Several drivers have said that when it comes to aero and how the vehicle races, the trucks are more similar to the Cup cars at this time. Denny Hamlin recently said after his win at Darlington Raceway in the Xfinity Series that it’s a completely different car to drive and takes a completely different skill set. The hosts of the Door Bumper Clear podcast have also discussed this as well.

Look no further than Noah Gragson, who finished runner-up to Ty Gibbs in the 2022 Xfinity championship and looked to be in a battle for rookie of the year with him at the beginning of the 2023 Cup season. While it was known Joe Gibbs Racing equipment was better than the newly rebranded Legacy Motor Club, his talent may have outperformed the car. This was not the case as up until his suspension in late summer, Gragson was struggling and had even said he was ready for the season to be over.

See also
Up to Speed: Is There Strength Among Teammates in the NASCAR Playoffs?

On the other hand, the driver who has stepped in and has earned the ride for the remainder of the season has surprised in few starts driving the same car: Carson Hocevar. Hocevar stepped into the No. 42 after Gragson got suspended and has performed inside the top 20 and top 15, all while virtually skipping Xfinity.

Zane Smith is another driver who in limited starts in Cup has had solid results with some lower-level teams and will make the jump to Cup in 2024 from the Truck Series, having only raced in Xfinity part time. 

While Deegan may be ready to take the next step in her career, Xfinity from the business side can offer more marketing and money for her. Developmentally, though, going from Xfinity to Cup may create a new learning curve that will once again take time and shine an undeserving spotlight on her. – Trenton Worsham

About the author

Vito is one of the longest-tenured writers at Frontstretch, joining the staff in 2007. With his column Voice of Vito (monthly, Fridays) he’s a contributor to several other outlets, including Athlon Sports and Popular Speed in addition to making radio appearances. He forever has a soft-spot in his heart for old Mopars and presumably oil-soaked cardboard in his garage.

Sign up for the Frontstretch Newsletter

A daily email update (Monday through Friday) providing racing news, commentary, features, and information from Frontstretch.com
We hate spam. Your email address will not be sold or shared with anyone else.

13 Comments
Inline Feedbacks
View all comments
Bill B

Hahahahahaha, using SRX as proof of anything. Good one!

janice

i have 2 words……princess sparklepony!

Alex Curits

Funny when a man moves up, GREAT JOB!!!! But when a woman moves up oh no, this is not deserved. Too many 400 Lb. men who sit on the couch all day playing video games and eating Cheetos think they are superstars and can outdrive any woman.

wildcats2016

Hmm well time will tell, won’t it.

gbvette

When Erik Jones first started getting offers to drive in trucks, his father told me Hendrick and others told them not to let Erik stay in trucks too long. The thinking was that trucks are so different that there’s very little that can be learned there that can be taken to Xfinity and Cup, and to some degree it could hurt his development. So maybe the move to Xfinity will help her, maybe not, but either way I guess we’ll find out.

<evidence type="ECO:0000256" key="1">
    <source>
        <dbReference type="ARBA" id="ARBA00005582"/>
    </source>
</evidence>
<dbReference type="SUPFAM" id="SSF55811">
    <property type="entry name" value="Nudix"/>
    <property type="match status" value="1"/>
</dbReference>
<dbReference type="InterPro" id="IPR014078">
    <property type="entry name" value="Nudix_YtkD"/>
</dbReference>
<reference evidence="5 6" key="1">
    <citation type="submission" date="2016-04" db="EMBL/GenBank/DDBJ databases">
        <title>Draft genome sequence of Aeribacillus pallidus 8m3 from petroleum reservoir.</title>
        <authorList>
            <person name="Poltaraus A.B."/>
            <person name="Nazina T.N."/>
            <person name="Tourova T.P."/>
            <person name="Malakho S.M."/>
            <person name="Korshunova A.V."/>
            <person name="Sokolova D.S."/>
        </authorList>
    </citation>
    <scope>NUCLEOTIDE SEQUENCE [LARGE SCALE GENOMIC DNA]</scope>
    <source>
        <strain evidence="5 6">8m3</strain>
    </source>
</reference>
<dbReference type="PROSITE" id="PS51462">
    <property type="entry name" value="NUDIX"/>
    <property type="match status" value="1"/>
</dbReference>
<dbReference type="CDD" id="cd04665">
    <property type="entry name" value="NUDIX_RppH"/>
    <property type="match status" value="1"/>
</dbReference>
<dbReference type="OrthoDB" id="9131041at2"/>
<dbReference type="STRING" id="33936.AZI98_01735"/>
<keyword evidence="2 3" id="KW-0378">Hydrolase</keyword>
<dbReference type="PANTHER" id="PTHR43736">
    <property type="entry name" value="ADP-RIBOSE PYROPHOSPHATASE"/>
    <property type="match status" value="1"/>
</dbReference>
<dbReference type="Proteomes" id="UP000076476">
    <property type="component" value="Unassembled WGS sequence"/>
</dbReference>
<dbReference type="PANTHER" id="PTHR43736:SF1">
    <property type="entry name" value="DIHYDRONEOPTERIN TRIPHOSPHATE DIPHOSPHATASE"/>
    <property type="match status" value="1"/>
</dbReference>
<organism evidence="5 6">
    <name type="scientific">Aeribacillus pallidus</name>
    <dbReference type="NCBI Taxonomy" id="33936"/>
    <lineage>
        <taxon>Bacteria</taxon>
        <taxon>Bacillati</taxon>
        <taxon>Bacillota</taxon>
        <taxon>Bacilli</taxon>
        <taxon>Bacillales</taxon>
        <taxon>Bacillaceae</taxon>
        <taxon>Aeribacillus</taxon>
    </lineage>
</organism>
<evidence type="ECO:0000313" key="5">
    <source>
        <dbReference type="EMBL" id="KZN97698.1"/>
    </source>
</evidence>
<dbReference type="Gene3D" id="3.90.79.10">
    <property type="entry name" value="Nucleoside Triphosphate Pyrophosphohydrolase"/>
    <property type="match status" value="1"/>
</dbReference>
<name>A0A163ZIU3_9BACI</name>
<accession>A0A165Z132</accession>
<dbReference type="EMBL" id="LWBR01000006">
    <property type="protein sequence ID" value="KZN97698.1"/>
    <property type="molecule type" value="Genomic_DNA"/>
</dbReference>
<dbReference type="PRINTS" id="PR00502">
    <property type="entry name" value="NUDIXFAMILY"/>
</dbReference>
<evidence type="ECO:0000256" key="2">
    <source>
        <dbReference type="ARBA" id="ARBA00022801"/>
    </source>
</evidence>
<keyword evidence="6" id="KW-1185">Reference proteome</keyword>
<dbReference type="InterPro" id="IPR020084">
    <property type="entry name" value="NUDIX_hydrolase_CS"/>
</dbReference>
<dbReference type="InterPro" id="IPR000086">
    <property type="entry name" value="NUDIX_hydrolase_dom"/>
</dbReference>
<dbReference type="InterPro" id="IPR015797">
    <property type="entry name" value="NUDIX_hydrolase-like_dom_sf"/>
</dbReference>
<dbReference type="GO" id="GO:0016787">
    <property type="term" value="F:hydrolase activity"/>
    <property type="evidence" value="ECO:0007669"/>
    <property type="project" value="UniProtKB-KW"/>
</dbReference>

To compare Deegan, or any other young driver to the has been’s in SRX is silly. The “stars” competing in SRX are there because they’re no longer competitive anywhere else. Look at Newman’s attempts at Cup this year, SRX is nothing more then a seniors exhibition series.

I don’t have a problem with female racers, I crewed for a woman who raced sports cars, and I think it would be good for the sport to have some competitive female drivers competing (but not another swinsuit model like NASCAR’s last effort to promote a female driver).

RCFX1

They laugh at SRX, but those ‘seniors’ race cleanly. After Tracy made an ass out of himself, he got booted. Let’s look back and see how many accidents were Hailie’s fault vs getting caught up in someone else’s mess.

RCFX1

Racing has become all about the popularity of the driver. Hailiie has a following, just as Bubba, Chase, Jr., etc… You don’t have to be successful to have a career. The one thing that I have to say about the change to Xfinity is that the truck series has some really out of control drivers and many of the drivers have made that comment over the last two years. I think she’ll be much more comfortable in the car vs the truck and racing with people that aren’t taking the chances that I’ve seen in the trucks. We’ll see…

Steve

That was my feeling. I wonder if she is leaving trucks because she is not getting anything out of the weekly bumper cars that is that series. Although, some weeks I don’t see much of a difference in Xfinity. There is still plenty of boneheaded moves in that series too.

wildcats2016

Maybe that’s true but it sure is more fun when you are having success and winning!

Ted

I believe the results will be about the same as she had in The Trucks . JMO

Shayne

Give her and a few others a 2 lap head start and see where they finish.

Shaýne

The sad thing is these kids are raised as a brand from an early age. I heard Ty Gibbs refer to his family life as a business. Not a family, but a business. A brand.

Gary James

Yes, Racing has always been about Money and Family. A family who has money can either own a Team, Driver or get the Sponsorship. It has always been about handing the Team/Car/Sponsor on down to the next family member. Anyone who says otherwise does not know “Family Names” like: Petty/Labonte/Earnhardt/Parsons/Jarrett/Allison/Elliott/Waltrip/ and others who are great “Family and Great Drivers”…. Yes raised as a BRAND. But as you say, “That’s Racing”. Good comment, YES Racing, any part of Racing is a BIG BUSINESS. I am not complaining, I am a fan.

Share via